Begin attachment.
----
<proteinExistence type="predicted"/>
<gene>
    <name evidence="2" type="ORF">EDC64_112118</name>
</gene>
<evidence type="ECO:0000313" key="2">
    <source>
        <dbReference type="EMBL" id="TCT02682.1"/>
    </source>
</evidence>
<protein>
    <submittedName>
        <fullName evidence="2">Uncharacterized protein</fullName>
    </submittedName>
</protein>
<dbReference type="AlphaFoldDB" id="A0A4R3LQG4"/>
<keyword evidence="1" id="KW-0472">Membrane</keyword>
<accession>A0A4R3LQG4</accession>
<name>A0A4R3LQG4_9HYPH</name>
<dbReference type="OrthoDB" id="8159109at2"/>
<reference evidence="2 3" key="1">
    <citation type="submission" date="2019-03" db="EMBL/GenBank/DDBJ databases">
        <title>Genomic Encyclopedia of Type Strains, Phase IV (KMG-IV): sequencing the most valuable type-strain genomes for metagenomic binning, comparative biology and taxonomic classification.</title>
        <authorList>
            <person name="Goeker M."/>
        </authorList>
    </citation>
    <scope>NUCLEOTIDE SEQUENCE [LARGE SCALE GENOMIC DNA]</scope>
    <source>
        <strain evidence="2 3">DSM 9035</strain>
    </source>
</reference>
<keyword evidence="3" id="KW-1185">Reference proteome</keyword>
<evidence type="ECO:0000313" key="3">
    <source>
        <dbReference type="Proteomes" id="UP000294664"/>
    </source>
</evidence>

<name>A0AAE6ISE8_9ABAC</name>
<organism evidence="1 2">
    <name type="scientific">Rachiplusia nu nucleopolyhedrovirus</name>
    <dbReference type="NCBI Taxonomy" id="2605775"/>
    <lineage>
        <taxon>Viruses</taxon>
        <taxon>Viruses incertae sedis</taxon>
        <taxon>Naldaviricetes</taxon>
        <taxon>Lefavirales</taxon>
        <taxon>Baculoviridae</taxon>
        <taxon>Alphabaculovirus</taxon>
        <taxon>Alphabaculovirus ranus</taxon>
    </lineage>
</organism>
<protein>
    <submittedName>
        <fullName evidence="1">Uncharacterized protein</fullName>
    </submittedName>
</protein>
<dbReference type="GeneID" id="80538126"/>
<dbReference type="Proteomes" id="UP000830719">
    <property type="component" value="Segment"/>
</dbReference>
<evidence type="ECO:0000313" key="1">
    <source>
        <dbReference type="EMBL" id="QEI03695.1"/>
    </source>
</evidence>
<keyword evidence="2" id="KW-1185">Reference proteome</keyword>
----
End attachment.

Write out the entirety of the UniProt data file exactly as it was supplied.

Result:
<proteinExistence type="predicted"/>
<gene>
    <name evidence="2" type="ORF">EDC64_112118</name>
</gene>
<evidence type="ECO:0000313" key="2">
    <source>
        <dbReference type="EMBL" id="TCT02682.1"/>
    </source>
</evidence>
<protein>
    <submittedName>
        <fullName evidence="2">Uncharacterized protein</fullName>
    </submittedName>
</protein>
<dbReference type="AlphaFoldDB" id="A0A4R3LQG4"/>
<keyword evidence="1" id="KW-0472">Membrane</keyword>
<accession>A0A4R3LQG4</accession>
<name>A0A4R3LQG4_9HYPH</name>
<dbReference type="OrthoDB" id="8159109at2"/>
<reference evidence="2 3" key="1">
    <citation type="submission" date="2019-03" db="EMBL/GenBank/DDBJ databases">
        <title>Genomic Encyclopedia of Type Strains, Phase IV (KMG-IV): sequencing the most valuable type-strain genomes for metagenomic binning, comparative biology and taxonomic classification.</title>
        <authorList>
            <person name="Goeker M."/>
        </authorList>
    </citation>
    <scope>NUCLEOTIDE SEQUENCE [LARGE SCALE GENOMIC DNA]</scope>
    <source>
        <strain evidence="2 3">DSM 9035</strain>
    </source>
</reference>
<keyword evidence="3" id="KW-1185">Reference proteome</keyword>
<evidence type="ECO:0000313" key="3">
    <source>
        <dbReference type="Proteomes" id="UP000294664"/>
    </source>
</evidence>

<name>A0AAE6ISE8_9ABAC</name>
<organism evidence="1 2">
    <name type="scientific">Rachiplusia nu nucleopolyhedrovirus</name>
    <dbReference type="NCBI Taxonomy" id="2605775"/>
    <lineage>
        <taxon>Viruses</taxon>
        <taxon>Viruses incertae sedis</taxon>
        <taxon>Naldaviricetes</taxon>
        <taxon>Lefavirales</taxon>
        <taxon>Baculoviridae</taxon>
        <taxon>Alphabaculovirus</taxon>
        <taxon>Alphabaculovirus ranus</taxon>
    </lineage>
</organism>
<protein>
    <submittedName>
        <fullName evidence="1">Uncharacterized protein</fullName>
    </submittedName>
</protein>
<dbReference type="GeneID" id="80538126"/>
<dbReference type="Proteomes" id="UP000830719">
    <property type="component" value="Segment"/>
</dbReference>
<evidence type="ECO:0000313" key="1">
    <source>
        <dbReference type="EMBL" id="QEI03695.1"/>
    </source>
</evidence>
<keyword evidence="2" id="KW-1185">Reference proteome</keyword>